BY TATIRA ZWINOIRA
RESERVE Bank of Zimbabwe (RBZ) governor John Mangudya said this week about US$50 million had been channelled into servicing foreign airlines’ funds trapped in the country due to acute hard currency shortages.
The central bank assumed the debt three years ago after the government ended a decade-long multi-currency regime and re-introduced the Zimbabwean dollar as the medium of exchange for domestic transactions. Funds due to foreign airlines were part of a combined US$2 billion in blocked funds belonging to companies, which the government undertook to settle.
The foreign currency crisis started in 2016.
In November that year, the government attempted to calm the markets by introducing bond notes, which have recently been depreciating by big margins against the greenback.
International Air Transport Association (IATA) data shows that as at July 2019 foreign airlines were struggling to repatriate up to US$196 million from Harare.
In an interview with businessdigest this week, Mangudya said the US$50 million was part of a broad range of settlements to companies and other organisations by the central bank.
He said settling debts was imperative for Zimbabwe, which has been struggling to access international lines of credit after defaulting on several commitments.
“That figure (airlines debt) should have gone down by more than US$50 million in aggregate,” Mangudya told businessdigest.
“We are a very responsible government and a responsible bank. We cannot wish away our obligation or the in-country funds, so we need to ensure that if we say ‘Zimbabwe is Open for Business’, we are also open to paying our commitments.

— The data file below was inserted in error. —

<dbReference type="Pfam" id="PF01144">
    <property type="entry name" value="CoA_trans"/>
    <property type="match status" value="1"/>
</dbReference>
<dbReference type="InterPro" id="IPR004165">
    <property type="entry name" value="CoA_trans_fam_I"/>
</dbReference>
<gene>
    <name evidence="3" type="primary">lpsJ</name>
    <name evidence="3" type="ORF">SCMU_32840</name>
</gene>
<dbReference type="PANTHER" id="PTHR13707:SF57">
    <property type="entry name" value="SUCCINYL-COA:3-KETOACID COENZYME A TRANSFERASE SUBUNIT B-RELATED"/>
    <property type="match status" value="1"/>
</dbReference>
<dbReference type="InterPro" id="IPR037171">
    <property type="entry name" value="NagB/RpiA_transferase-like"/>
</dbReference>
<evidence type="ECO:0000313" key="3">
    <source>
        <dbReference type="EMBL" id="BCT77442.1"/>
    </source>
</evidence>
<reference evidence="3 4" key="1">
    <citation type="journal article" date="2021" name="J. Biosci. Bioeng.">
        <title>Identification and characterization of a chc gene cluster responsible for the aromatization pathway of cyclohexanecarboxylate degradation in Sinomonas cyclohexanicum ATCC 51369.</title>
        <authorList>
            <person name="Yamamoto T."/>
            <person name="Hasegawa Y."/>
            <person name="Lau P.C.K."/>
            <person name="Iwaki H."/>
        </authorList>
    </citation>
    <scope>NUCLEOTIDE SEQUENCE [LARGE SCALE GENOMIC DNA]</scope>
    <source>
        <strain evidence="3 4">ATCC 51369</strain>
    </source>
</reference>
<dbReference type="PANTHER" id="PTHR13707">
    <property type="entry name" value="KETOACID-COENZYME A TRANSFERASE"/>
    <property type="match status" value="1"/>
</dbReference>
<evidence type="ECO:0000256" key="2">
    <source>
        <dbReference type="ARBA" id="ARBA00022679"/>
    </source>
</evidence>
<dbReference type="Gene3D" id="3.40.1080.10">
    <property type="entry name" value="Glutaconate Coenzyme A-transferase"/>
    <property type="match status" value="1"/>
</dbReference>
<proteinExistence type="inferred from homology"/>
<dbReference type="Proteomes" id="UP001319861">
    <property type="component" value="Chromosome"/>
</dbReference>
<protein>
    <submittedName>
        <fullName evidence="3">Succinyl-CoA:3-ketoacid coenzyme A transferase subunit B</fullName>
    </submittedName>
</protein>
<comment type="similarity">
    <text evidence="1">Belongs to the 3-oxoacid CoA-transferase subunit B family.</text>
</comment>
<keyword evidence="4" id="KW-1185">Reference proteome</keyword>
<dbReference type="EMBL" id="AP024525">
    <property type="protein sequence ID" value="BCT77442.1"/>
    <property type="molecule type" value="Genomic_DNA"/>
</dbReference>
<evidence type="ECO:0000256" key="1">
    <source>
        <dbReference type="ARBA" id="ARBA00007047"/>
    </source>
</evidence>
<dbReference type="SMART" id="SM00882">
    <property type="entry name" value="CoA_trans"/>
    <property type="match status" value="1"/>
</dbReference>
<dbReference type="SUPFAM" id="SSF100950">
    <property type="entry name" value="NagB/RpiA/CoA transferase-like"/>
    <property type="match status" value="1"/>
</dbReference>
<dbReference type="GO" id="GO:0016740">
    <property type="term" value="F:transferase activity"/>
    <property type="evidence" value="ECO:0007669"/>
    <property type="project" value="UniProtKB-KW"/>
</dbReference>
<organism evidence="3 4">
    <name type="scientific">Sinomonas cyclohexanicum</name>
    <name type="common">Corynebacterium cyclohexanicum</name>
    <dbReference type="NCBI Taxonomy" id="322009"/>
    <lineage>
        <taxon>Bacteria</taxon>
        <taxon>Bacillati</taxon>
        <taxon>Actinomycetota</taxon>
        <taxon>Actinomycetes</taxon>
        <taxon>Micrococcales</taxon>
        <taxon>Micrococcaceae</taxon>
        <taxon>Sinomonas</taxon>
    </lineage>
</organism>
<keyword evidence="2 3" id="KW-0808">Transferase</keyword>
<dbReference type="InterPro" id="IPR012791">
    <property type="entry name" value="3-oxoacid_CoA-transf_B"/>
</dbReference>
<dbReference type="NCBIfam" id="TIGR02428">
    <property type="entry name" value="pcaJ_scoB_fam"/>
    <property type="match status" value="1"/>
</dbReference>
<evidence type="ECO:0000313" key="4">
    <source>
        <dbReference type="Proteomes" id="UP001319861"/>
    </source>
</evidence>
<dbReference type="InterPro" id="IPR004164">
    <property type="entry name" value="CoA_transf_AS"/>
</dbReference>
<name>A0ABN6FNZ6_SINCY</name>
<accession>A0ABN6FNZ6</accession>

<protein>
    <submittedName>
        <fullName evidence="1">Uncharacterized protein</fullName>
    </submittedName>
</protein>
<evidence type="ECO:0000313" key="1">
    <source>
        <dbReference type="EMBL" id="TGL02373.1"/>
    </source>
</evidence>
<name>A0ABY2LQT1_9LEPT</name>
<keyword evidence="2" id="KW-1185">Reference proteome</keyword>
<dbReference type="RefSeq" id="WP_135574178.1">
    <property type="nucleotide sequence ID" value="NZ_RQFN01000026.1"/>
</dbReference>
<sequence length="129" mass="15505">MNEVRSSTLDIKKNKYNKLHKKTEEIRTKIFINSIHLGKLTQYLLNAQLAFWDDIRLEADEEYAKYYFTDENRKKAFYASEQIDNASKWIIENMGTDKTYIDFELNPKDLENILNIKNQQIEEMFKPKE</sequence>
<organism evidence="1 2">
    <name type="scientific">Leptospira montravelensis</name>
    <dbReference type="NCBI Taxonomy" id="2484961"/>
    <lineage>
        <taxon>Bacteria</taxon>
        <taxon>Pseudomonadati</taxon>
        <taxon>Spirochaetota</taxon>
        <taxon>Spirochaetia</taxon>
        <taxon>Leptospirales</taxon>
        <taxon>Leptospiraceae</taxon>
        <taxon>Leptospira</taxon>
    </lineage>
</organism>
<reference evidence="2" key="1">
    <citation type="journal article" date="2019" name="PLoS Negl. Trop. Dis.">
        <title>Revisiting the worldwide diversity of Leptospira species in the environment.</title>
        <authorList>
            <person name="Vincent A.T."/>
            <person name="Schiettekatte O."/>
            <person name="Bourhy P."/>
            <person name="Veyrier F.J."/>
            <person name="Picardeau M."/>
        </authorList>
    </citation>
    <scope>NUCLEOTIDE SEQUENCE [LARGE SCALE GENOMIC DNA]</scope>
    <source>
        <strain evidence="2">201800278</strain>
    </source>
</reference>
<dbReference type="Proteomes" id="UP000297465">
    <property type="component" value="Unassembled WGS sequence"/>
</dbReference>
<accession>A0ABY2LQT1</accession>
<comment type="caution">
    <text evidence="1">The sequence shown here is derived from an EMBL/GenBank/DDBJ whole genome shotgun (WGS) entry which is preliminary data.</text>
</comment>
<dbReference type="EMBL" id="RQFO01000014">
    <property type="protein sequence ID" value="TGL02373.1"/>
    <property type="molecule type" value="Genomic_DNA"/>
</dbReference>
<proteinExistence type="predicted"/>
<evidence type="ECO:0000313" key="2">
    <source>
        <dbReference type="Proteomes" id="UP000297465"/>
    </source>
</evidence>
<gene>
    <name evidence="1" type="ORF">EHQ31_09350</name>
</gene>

“If you look at the reports of private entities, you will see that they are reporting that their blocked funds have been paid. So definitely, we are paying and it’s not just IATA,” he said.
The RBZ undertook to settle the airlines debts following a series of meetings between IATA and President Emmerson Mnangagwa’s government, which came into office in November 2017.
IATA managed to talk the government into coming up with a settlement roadmap in order to save airlines.
Mangudya said Zimbabwe had put in place a system whereby funds due to airlines are released as soon as transactions are made, to avoid fresh backlogs.
“Going forward, we do not expect such things to happen again because they are now being paid as and when the transactions are being made so there will be no more lag between payments to the airlines,” he said. “We have seen improvements. When you buy a ticket using your foreign currency account or free funds the money goes straight into the account of the airline.
“But, before, because we had a mixed bag of currencies involving ‘virtual currency’ in Zimbabwe, in other words, unfunded currency or balances, if I could put it that way, those transactions were not backed.
“However, right now, because we do not have those virtual currencies in the market, they (tickets from airlines) are now all backed and funded.”
There are several foreign airlines that are flying into Zimbabwe, which include Ethiopian Airways, British Airways (through Comair Limited), South African Airways, Emirates, Kenya Airways, RwandAir and, more recently, Qatar Airways.
Permanent secretary in the Ministry of Transport Theodius Chinyanga confirmed this week that airlines had said they were happy with the repayments.
“The airlines are satisfied with the manner that the settlement is being dealt with. Every airline is getting its money when they charge tickets,” Chinyanga said.
“They are getting their money and there is no Reserve Bank in there and they are charging in foreign currency so those airlines coming in now will never be affected. They have been allowed to retain their money and repatriate it and that is statutory.”